MCC is illuminated by the light of Christ, and the spirit of Christ shines through us. This means that even today we are the light of the world. We are still a strong beacon of light that breaks through the darkness of ignorance and fear. We illuminate pathways to wholeness, holiness, and healing. We brighten the hopes of people seeking to begin a relationship with God and the aspirations of people yearning to be free from discrimination and oppression. Just because we exist, people can pursue their life purpose, the world can find its way to justice, and all of us can know peace.
As wonderful and life-giving as MCC is, we cannot allow it to come about that tomorrow our light will have been overshadowed by the accomplishments of our past. We were not created to continue being who we were in former years. God is calling us now to transform ourselves into who God created us to become — an embodiment of God’s unconditional love that perpetually breaks down walls of exclusion and brings forth justice and peace.
Metropolitan Community Church is compelled by an unfinished calling and a prophetic destiny.
We are a global movement of spiritually and sexually diverse people
who are fully awake to God’s enduring love.
Following the example of Jesus and empowered by the Spirit,
we seek to build leading-edge church communities
that demand, proclaim, and do justice in the world.
The MCC Governing Board, Council of Elders, and Senior Leadership Team are gaining great clarity about what is needed from us in order to lead our movement closer toward this vision. We are as focused as a laser beam in pursuit of this vision. Yet YOU are the one for which the world still waits.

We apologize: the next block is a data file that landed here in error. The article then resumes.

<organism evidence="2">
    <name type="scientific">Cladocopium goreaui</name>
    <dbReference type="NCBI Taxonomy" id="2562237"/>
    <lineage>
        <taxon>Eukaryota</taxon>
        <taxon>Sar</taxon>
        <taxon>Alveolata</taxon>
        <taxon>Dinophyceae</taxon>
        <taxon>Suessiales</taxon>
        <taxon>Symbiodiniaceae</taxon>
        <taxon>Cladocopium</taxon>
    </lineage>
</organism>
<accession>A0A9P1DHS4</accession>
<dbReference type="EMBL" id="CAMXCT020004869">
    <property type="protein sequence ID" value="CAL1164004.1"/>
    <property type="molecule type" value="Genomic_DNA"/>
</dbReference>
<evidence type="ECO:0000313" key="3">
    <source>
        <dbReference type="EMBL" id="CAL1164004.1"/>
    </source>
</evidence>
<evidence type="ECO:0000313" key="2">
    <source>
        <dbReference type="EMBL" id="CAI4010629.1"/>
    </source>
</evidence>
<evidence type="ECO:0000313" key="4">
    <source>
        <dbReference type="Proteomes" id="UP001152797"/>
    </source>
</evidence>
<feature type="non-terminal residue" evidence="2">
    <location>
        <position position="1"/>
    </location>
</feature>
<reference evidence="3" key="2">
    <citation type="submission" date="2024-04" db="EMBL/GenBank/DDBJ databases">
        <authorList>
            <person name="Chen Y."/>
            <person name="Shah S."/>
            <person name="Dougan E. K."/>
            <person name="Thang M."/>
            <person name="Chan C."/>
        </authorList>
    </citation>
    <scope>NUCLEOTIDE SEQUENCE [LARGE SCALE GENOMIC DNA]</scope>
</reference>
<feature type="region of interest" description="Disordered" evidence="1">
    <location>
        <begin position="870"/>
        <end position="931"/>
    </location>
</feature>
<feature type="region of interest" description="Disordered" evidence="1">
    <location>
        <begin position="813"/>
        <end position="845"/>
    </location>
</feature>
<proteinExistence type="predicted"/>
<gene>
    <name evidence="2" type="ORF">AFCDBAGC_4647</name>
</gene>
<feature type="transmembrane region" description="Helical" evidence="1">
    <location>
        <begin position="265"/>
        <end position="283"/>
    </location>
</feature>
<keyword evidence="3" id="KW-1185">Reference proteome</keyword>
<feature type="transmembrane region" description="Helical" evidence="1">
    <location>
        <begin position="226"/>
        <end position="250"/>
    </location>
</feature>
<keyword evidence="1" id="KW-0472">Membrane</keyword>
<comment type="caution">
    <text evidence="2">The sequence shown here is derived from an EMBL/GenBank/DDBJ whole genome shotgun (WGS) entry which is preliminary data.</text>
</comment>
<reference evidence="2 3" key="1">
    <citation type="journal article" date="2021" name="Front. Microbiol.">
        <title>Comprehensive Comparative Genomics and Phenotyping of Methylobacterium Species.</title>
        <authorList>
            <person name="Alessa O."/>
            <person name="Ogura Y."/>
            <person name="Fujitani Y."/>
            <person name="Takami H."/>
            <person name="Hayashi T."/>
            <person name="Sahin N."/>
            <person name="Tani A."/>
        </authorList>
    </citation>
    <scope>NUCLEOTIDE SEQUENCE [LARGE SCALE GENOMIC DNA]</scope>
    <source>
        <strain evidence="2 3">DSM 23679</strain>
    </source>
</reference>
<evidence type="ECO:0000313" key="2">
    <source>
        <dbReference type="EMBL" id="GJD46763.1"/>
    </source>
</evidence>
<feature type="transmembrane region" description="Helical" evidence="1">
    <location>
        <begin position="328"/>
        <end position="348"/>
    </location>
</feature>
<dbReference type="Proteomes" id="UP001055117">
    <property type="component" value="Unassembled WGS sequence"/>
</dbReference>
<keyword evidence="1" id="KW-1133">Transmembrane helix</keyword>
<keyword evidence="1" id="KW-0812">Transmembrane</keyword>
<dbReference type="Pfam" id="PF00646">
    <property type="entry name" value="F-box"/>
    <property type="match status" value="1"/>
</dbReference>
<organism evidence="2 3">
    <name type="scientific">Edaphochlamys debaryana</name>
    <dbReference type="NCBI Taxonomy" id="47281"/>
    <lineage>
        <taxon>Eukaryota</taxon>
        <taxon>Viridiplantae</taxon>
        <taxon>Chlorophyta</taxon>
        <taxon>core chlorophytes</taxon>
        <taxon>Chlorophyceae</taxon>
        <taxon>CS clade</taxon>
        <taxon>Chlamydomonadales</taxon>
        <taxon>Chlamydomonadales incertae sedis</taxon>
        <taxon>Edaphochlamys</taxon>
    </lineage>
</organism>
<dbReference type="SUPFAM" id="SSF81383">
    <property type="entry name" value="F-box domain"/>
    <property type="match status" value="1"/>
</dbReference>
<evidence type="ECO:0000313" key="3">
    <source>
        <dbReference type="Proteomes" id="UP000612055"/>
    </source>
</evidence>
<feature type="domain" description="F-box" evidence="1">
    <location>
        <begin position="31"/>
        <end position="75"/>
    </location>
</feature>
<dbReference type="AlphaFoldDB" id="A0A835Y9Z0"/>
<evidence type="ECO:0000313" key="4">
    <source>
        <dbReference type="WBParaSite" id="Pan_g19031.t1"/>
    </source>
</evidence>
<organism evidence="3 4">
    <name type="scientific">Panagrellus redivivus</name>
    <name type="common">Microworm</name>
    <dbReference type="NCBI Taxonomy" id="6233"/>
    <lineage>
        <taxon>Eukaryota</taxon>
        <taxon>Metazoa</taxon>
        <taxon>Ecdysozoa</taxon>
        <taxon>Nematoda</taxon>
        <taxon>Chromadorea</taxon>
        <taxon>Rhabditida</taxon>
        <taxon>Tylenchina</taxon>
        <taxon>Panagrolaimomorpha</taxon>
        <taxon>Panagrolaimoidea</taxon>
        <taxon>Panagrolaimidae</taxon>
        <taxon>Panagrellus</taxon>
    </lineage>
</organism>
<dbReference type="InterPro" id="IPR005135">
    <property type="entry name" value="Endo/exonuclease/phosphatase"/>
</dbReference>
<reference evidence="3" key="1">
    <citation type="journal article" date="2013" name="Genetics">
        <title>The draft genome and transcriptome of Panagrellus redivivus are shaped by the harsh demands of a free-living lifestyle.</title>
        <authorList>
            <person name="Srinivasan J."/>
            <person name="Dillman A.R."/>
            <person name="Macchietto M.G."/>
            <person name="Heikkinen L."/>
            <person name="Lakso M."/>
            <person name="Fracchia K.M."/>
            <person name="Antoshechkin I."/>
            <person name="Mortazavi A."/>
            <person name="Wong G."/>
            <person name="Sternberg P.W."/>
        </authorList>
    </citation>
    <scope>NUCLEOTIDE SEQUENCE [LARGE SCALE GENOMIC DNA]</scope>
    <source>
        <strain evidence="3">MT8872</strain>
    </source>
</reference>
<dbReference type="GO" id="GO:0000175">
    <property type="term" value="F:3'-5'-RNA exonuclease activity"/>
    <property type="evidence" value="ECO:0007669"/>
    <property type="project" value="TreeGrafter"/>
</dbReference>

“It is our light, not our darkness that most frightens us….
There’s nothing enlightened about shrinking so that other people won’t feel insecure around you….
We were born to make manifest the glory of God that is within us.”
(23 March 2014)
by Rev. Elder Dr. Nancy Wilson
I have always loved this story of the Woman at the Well. In the 42 years of preaching in MCC, I have never tired of this story from John, chock-full of preachable text.
Rev. Elder Ken Martin preached in the 1970’s from John 4:28, “Then, leaving her water jar, the woman went back to the town….” Rev. Martin focused on what we have to leave behind to claim our new, liberating life in Christ. After all these years, I remember how I felt hearing a sermon on one phrase of one verse of one of the most lengthy stories in the gospel. That’s why I always called Rev. Martin a “preachers’ preacher!”
There are some stories, like this one, that seem divinely designed for MCC preaching, and I plan to preach on it myself in this Lenten season. Here are some possibilities: